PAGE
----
The East Penn School Board approved a 3.34 percent tax increase for the 2014-15 school year at Monday’s meeting as district Superintendent Thomas Seidenberger and Board Secretary Cecilia Birdsell stepped down.
The tax hike will cost the average taxpayer $113.16 and will raise the district’s millage rate from 16.1 to 16.7.
The board made the move after facing a budget shortfall of more than $12 million.
The budget also includes the elimination of four full-time teaching positions and one part-time. Two administrators who have opted to resign will not be replaced.
The projected budget though remains tenuous as all Pennsylvania school districts await the approval of the state’s education budget, which has yet to be released.
East Penn officials cited growing frustration with the legislature for keeping schools in the dark.
“Still at this late stage we are nowhere,” said Seidenberger. “I have to go out speaking my heart and that is a great disappointment with the Pennsylvania legislature. They know that there’s a problem with the double-dip pension [system] and charter schools, yet they do nothing about it.”
East Penn administrators said the exact tax rate may still change, depending on the state budget unveiling, but Seidenberger remained optimistic that the outcome would be positive. Others were not so convinced.
“I think [the projected state budget] is very optimistic,” said board member Charles Ballard. “There may be other shortfalls in the budget. I will support this budget but I have my doubts.”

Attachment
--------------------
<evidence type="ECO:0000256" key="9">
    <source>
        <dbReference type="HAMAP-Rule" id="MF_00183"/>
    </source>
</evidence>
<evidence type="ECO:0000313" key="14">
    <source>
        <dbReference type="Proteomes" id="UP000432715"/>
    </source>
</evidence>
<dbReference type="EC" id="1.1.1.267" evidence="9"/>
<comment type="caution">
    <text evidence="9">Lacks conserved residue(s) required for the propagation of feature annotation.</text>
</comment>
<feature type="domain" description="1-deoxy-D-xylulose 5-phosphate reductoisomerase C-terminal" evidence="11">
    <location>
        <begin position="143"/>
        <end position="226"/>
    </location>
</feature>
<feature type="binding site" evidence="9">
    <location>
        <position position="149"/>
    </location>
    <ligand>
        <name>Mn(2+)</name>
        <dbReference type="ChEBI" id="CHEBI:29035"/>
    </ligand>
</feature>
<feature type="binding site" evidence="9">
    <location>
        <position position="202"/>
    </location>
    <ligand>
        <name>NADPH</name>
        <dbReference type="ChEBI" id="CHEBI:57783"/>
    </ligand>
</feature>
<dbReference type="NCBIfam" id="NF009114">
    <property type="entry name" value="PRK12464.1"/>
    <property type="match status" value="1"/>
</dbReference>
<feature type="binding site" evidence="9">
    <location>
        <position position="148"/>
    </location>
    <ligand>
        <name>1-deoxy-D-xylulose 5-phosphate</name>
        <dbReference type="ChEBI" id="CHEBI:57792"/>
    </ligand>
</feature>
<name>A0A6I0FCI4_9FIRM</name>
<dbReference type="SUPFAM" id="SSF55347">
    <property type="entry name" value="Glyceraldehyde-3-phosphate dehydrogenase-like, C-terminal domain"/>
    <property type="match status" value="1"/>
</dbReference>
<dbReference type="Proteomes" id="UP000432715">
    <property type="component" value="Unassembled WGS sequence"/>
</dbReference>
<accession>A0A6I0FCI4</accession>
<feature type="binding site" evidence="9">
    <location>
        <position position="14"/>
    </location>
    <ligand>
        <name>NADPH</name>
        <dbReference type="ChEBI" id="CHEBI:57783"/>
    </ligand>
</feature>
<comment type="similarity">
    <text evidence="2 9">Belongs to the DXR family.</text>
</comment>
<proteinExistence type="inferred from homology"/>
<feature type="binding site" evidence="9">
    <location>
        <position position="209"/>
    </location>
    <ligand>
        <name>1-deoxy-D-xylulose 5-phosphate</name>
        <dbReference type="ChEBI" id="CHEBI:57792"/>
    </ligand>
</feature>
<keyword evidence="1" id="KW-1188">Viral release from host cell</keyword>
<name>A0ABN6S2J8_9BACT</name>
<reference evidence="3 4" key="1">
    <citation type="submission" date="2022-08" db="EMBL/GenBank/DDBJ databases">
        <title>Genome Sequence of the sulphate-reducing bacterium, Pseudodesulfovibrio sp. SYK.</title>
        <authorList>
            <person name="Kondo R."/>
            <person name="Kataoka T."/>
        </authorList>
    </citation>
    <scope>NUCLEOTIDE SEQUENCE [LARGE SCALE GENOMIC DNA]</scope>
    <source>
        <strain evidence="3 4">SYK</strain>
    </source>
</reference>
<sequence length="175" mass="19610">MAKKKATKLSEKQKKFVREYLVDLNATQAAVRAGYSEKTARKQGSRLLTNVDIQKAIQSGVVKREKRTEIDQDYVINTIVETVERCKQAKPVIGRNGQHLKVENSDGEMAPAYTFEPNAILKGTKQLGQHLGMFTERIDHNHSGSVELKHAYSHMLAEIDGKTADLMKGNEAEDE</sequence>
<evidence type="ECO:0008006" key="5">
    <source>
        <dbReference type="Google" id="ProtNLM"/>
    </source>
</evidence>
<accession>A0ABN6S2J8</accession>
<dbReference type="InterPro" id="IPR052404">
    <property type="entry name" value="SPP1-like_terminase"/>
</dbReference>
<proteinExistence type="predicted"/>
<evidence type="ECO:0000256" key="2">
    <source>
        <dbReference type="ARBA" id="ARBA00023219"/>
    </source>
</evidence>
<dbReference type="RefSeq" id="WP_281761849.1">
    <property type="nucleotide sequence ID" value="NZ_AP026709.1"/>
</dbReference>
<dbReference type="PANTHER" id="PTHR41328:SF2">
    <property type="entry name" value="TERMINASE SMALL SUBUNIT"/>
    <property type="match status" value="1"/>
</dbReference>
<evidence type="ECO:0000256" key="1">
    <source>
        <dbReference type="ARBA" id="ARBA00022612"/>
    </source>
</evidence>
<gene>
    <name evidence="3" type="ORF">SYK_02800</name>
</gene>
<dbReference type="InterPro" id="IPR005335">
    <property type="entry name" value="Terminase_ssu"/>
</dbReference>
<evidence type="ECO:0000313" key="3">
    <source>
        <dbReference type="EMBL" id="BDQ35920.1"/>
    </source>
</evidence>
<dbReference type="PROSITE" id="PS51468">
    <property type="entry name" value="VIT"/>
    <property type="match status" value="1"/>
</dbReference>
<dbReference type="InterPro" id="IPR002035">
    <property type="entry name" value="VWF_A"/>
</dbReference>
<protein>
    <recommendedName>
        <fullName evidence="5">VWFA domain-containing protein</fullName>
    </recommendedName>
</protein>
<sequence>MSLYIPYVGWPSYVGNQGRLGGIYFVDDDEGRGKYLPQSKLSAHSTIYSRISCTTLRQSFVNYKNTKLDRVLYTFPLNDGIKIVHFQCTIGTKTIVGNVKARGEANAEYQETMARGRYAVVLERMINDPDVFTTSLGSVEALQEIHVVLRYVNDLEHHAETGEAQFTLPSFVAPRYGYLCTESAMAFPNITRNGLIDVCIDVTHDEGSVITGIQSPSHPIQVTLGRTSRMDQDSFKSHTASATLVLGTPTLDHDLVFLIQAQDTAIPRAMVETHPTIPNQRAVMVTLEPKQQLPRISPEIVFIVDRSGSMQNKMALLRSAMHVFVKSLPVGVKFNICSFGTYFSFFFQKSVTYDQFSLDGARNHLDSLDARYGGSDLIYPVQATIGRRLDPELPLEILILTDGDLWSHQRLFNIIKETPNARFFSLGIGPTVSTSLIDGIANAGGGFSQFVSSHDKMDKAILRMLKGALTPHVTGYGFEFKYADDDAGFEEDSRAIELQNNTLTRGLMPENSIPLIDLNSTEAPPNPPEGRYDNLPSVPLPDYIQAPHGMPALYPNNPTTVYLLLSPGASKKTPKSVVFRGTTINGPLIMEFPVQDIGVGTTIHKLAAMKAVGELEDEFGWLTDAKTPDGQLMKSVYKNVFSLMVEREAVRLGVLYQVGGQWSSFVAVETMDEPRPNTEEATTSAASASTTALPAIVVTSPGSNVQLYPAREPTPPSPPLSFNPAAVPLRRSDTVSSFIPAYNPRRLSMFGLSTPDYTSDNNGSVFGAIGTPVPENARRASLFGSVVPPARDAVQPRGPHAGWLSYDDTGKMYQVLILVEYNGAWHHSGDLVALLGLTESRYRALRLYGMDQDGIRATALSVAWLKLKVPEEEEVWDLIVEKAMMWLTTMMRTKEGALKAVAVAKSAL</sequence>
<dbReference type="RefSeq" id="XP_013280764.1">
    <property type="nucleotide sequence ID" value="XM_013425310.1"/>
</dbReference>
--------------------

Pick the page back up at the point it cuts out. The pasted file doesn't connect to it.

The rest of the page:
Seidenberg, who has seen his fair share of budgets in 43 years as a public school official, praised the district’s ability to maintain quality of education in the face of mounting pension, charter schools and cyber schools costs, which numerous school officials identified as the cause for rising taxes.
“We are not losing any programs in this district. We are maintaining the quality of programs in this district,” he said. “If you ask me, that’s what I’m proud of.”
Lynn Donches, who cast the sole dissenting vote in the 8-1 budget vote, argued that more savings could’ve been attained.
“I cannot support a 3.34 [tax] increase,” she said. “I don’t know that we do everything that we can to save every penny. A lot of little things add up to something… Every little bit helps out citizens.”
Donches listed high administrative salaries, lost ticketing revenue for athletic events, printing and recycling wastes and lost revenue from student parking as potential areas for increased fiscal responsibility.
“I just can’t get across to the board that we’re terribly terribly generous here compared to people… in and around the community,” she said. “There are people that are really really hurting.”
The meeting om Monday, the last for both Seidenberger and Birdsell, was filled with adulation for the two officials and their time served in and out of the district.
Each was presented with parting gifts as other school officials lauded their efforts.
“We thank you for everything you’ve done for us,” said Board President Alan Earnshaw, prompting a standing ovation. “We will miss you tremendously.”
The two senior members meanwhile took the opportunity to thank the district for its continued support over the years.
Seindenberg concluded by telling a story of when he first came to work for the East Penn School District, saying: “there wasn’t a doubt in my mind that I was coming home.”